To be or not to be... single?

Hi Alice,

I am a 23-year-old college student who has been in a five-year relationship. For the last year, our relationship has been long distance (three states away). We have been on a constant five-year emotional roller coaster and now I am tired of it. I deeply love this man of mine; he was my first love and I've known him for nine years. Some days I feel I want to salvage the relationship, but other days I just want to be single and enjoy life. Just recently, I have been noticing and finding myself flirting with this guy in one of my classes. I find myself daydreaming about this guy and sometimes I think I'm in love.

My situation is that I want to experience a single lifestyle, but I don't want to lose my boyfriend in the process because he might be the man I want to marry... someday... Can you give me some friendly advice about my situation?

Sincerely Single?

Dear Sincerely Single?,

Balancing a long-term relationship while living long distance can certainly bring challenges. You and your partner were young when you met, and people can change dramatically in their late teen and young adult years. It wouldn't be at all uncommon for you and your partner to have "outgrown" one another. If in your heart, you think the relationship is serving mainly as a safety net or security blanket for you, then you'd be doing yourself and your partner a disservice by prolonging the relationship. Five years is a long time to stay on an "emotional rollercoaster." If you're tired of it, it's okay to let go. On the other hand, if you do truly love him and believe he’s the person you’d want to marry, you may want to speak with him to find out how you can stay together while also figuring out how to live the lifestyle you want.

If you haven’t done so already, it may be helpful to think about what single life looks like to you. In what ways would your life be different? In what ways would it be the same? Are these feelings about living a single life attached specifically to your current relationship, or are you looking to be completely unattached at this point in your life? In what ways is your relationship impeding you from enjoying life? Thinking about this may help you to envision what you would like your life to look like and whether or not it’s possible to achieve this type of lifestyle and still remain attached to your boyfriend.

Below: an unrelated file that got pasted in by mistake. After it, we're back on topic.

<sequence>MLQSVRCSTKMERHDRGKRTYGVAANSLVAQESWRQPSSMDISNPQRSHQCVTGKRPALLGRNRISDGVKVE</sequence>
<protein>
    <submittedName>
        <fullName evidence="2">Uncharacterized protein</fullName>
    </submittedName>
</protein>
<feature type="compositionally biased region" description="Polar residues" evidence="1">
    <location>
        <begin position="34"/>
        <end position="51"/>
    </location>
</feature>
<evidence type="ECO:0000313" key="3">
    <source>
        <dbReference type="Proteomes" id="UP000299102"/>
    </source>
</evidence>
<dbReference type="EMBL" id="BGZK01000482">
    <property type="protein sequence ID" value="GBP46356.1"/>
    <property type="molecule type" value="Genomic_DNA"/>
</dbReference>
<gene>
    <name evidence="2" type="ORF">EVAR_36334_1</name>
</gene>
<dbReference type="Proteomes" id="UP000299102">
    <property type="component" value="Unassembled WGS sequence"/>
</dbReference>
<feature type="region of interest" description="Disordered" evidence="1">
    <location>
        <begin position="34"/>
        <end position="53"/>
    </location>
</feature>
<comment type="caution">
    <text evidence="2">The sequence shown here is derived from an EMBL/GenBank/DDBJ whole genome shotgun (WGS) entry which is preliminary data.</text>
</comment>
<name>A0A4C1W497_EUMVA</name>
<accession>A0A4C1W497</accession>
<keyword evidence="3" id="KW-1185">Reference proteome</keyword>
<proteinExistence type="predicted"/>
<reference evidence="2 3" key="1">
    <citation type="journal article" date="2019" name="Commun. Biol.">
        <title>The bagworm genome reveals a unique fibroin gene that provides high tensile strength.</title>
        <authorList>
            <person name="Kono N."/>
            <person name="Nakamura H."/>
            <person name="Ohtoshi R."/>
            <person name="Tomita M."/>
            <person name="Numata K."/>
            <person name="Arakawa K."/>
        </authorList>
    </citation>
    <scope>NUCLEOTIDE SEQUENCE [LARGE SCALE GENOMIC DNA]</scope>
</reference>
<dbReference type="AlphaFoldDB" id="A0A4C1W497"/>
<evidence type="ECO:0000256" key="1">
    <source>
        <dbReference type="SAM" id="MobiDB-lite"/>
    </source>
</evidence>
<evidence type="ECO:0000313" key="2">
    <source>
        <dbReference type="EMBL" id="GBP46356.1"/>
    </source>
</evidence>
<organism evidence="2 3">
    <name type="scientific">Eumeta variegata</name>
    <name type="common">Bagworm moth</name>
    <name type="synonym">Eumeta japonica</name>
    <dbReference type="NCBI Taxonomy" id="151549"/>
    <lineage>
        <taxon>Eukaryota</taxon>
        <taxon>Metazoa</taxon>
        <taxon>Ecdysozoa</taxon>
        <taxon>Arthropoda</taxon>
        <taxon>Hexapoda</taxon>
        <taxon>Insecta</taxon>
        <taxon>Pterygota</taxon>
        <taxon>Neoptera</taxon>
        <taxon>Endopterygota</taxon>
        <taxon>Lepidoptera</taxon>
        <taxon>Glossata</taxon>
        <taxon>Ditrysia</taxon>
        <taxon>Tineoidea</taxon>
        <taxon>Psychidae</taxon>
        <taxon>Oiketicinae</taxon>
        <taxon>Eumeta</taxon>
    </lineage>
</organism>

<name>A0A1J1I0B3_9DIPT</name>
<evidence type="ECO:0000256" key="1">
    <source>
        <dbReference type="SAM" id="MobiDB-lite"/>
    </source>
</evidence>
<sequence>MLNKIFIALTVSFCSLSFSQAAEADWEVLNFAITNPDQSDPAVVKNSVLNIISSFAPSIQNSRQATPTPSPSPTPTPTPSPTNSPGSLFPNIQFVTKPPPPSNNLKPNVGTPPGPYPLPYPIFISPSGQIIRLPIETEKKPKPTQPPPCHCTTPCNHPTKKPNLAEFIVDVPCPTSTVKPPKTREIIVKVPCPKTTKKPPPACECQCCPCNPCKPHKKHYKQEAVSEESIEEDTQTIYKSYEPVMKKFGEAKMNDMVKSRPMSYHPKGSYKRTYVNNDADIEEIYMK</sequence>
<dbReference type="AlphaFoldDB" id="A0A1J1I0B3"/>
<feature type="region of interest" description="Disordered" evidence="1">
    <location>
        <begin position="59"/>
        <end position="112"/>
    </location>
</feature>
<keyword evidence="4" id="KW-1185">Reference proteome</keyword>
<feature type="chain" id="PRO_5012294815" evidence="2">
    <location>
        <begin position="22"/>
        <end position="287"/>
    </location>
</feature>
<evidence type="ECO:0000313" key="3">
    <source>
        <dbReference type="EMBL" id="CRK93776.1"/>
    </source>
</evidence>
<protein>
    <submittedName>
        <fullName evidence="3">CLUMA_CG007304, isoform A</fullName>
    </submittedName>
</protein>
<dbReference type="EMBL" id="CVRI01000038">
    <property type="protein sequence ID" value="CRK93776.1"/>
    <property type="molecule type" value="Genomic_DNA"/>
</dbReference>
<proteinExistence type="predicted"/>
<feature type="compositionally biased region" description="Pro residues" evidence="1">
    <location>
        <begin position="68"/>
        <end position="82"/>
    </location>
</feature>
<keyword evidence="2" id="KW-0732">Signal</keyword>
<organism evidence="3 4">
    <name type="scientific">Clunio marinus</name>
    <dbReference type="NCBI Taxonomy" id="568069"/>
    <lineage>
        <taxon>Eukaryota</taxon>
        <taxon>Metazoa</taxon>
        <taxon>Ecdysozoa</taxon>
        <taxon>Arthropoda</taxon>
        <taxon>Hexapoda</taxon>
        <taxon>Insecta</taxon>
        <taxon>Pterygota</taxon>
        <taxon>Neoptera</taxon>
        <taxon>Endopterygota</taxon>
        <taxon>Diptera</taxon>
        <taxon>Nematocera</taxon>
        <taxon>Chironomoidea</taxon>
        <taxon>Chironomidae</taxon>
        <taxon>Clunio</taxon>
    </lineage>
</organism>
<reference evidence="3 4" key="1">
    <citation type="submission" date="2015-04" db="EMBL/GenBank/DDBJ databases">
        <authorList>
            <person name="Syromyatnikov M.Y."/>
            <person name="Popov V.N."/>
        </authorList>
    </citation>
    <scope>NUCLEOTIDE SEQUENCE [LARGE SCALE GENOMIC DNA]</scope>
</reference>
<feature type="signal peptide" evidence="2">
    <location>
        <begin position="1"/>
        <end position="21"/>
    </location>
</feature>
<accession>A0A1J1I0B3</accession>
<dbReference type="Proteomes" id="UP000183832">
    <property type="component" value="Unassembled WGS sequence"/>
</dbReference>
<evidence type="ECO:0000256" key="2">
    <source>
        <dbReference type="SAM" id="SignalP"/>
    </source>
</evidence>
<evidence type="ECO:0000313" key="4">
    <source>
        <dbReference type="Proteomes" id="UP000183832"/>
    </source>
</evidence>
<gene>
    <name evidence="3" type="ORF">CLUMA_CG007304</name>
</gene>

The next step may be to speak with your boyfriend about your concerns, if you haven’t already. Taking some time to speak about how you feel about him, along with your desire to have a single lifestyle, may provide an opportunity to discuss what that could look like. It may also provide an opportunity for him to share how he feels. Does he feel that the relationship has been an emotional roller coaster and is at the point of needing to be salvaged, or does he feel that it’s a strong partnership? Getting on the same page about where you stand in the relationship could be helpful. Then, you may discuss ways that you could find approaches to understanding what a single lifestyle may look like. For example, one approach could be to take a break from the relationship for a bit to see how you feel when you’re actually living a single lifestyle. You could also discuss what aspects you’re looking for in singlehood and see in what ways that could fit into your relationship.

During this discussion, you may find that you and your boyfriend aren’t on the same wavelength when it comes to your partnership. Ultimately, you both deserve to be in loving, happy relationships. If you find that you aren’t able to meet each other’s needs, you may want to consider whether or not you want to continue to move forward as partners. While you may want to keep him around for a potential future, you may find that it prolongs your roller coaster and doesn’t lead to the happiness or lifestyle for which you’re hoping. You may find that getting some additional support or perspective from another person to be the piece of the puzzle that helps you figure out what you’d like to do next. Connecting with a trusted friend, family member, or mental health professional may help you sort out your feelings about your partner, as well as address any concerns you have about ending the relationship.

Sometimes taking space and engaging with your deep, honest, introspective thoughts can be really difficult, if not scary. And, engaging with those can help you make decisions that align with your personal values and who you want to be, which will ultimately set you up for more happiness and fulfillment in the long run. Good luck with your decision! 

Last updated Sep 25, 2020
Originally published Apr 11, 1997

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